Little is known of the life of Gómez Manrique; even the year of his birth is uncertain. His family was a prominent one: The Manriques were proud of the fact that they were men of both “armas y letras,” and the artistic endeavors of the Manrique family itself constitute a brief summary of the literary life of late medieval and early Renaissance Spain.
Manrique’s uncle and mentor Iñigo López de Mendoza, marqués de Santillana, following a family tradition, was famous for his serranillas as well as his didactic and allegorical decires. Always an innovator, he prematurely tried to introduce the Italian sonnet into Spain and can be considered the first Spanish literary critic. His Carta to Dom Pedro (1449) essentially deals with the nature of poetry but also gives a critical overview of European and Spanish poetry. His nephew Jorge Manrique, for whom Gómez himself served as teacher and role model, immortalized his father, Rodrigo Manrique, the maestre of Santiago, and himself in the aforementioned Las coplas que fizo para la muerte de su padre. Gómez Manrique, in addition to writing poetry and drama, was one of the foremost orators of his day, an art that he freely and openly used to further the political ends of his family. If in the twentieth century, the name Manrique calls to mind literary associations, in the fifteenth, it meant only one thing—power. The Manriques were the most powerful warlords of their time. With their participation, kings and queens were made and broken. In a distinct departure from the prevailing practice of the century, however, they were also known for their honor, and they were men of their word. Gómez himself was often called on to act as witness or arbitrator in important legal and political decisions.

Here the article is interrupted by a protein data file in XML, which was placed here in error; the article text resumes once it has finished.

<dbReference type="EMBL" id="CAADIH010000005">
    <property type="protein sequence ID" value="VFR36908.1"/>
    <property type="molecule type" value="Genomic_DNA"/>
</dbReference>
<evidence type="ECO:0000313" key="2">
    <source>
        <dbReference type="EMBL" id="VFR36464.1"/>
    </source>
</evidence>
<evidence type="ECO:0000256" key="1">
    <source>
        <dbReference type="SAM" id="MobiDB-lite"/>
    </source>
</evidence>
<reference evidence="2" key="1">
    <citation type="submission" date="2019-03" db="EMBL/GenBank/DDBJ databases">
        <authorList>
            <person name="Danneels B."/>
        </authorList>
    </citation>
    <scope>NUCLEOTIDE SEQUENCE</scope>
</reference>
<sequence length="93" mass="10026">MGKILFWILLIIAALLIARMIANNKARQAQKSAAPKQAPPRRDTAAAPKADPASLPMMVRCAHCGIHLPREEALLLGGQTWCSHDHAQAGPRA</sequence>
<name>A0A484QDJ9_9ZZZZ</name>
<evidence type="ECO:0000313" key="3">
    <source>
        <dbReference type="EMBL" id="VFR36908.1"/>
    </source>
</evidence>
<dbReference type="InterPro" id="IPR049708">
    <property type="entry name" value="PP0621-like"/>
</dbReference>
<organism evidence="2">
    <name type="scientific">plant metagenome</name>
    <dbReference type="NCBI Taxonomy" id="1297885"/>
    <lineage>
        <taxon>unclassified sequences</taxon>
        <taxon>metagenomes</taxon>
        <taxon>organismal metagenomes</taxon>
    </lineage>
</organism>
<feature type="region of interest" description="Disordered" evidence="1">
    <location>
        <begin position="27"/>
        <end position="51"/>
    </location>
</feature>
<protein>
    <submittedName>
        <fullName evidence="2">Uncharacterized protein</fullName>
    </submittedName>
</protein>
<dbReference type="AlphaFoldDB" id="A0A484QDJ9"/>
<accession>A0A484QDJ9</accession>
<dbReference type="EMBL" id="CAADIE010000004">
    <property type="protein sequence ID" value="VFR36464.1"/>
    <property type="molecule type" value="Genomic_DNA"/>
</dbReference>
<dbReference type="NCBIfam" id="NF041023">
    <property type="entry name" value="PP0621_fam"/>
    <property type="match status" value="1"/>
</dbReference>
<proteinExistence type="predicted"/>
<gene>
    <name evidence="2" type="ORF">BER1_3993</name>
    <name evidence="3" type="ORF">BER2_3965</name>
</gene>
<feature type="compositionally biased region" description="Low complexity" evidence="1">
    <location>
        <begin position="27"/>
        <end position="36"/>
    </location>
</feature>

Although much about the life of Gómez Manrique remains...
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